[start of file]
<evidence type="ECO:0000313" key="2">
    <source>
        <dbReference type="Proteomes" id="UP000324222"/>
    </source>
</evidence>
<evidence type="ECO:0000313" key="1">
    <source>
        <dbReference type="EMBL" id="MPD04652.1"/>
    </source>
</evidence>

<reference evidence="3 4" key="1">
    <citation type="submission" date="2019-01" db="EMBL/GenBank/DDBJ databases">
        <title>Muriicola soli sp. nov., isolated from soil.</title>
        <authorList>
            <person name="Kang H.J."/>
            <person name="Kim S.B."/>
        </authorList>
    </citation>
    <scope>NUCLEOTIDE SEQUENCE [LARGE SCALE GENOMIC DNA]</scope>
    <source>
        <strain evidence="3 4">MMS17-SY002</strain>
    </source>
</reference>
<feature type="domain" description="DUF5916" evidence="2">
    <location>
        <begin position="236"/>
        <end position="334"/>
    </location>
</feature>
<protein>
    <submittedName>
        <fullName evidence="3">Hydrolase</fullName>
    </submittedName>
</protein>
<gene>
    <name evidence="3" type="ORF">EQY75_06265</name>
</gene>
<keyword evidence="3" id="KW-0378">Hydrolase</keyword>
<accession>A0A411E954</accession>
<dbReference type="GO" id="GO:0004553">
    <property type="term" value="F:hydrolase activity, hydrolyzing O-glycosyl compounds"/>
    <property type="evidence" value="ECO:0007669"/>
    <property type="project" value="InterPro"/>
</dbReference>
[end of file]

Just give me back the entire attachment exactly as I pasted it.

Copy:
<evidence type="ECO:0000313" key="2">
    <source>
        <dbReference type="Proteomes" id="UP000324222"/>
    </source>
</evidence>
<evidence type="ECO:0000313" key="1">
    <source>
        <dbReference type="EMBL" id="MPD04652.1"/>
    </source>
</evidence>

<reference evidence="3 4" key="1">
    <citation type="submission" date="2019-01" db="EMBL/GenBank/DDBJ databases">
        <title>Muriicola soli sp. nov., isolated from soil.</title>
        <authorList>
            <person name="Kang H.J."/>
            <person name="Kim S.B."/>
        </authorList>
    </citation>
    <scope>NUCLEOTIDE SEQUENCE [LARGE SCALE GENOMIC DNA]</scope>
    <source>
        <strain evidence="3 4">MMS17-SY002</strain>
    </source>
</reference>
<feature type="domain" description="DUF5916" evidence="2">
    <location>
        <begin position="236"/>
        <end position="334"/>
    </location>
</feature>
<protein>
    <submittedName>
        <fullName evidence="3">Hydrolase</fullName>
    </submittedName>
</protein>
<gene>
    <name evidence="3" type="ORF">EQY75_06265</name>
</gene>
<keyword evidence="3" id="KW-0378">Hydrolase</keyword>
<accession>A0A411E954</accession>
<dbReference type="GO" id="GO:0004553">
    <property type="term" value="F:hydrolase activity, hydrolyzing O-glycosyl compounds"/>
    <property type="evidence" value="ECO:0007669"/>
    <property type="project" value="InterPro"/>
</dbReference>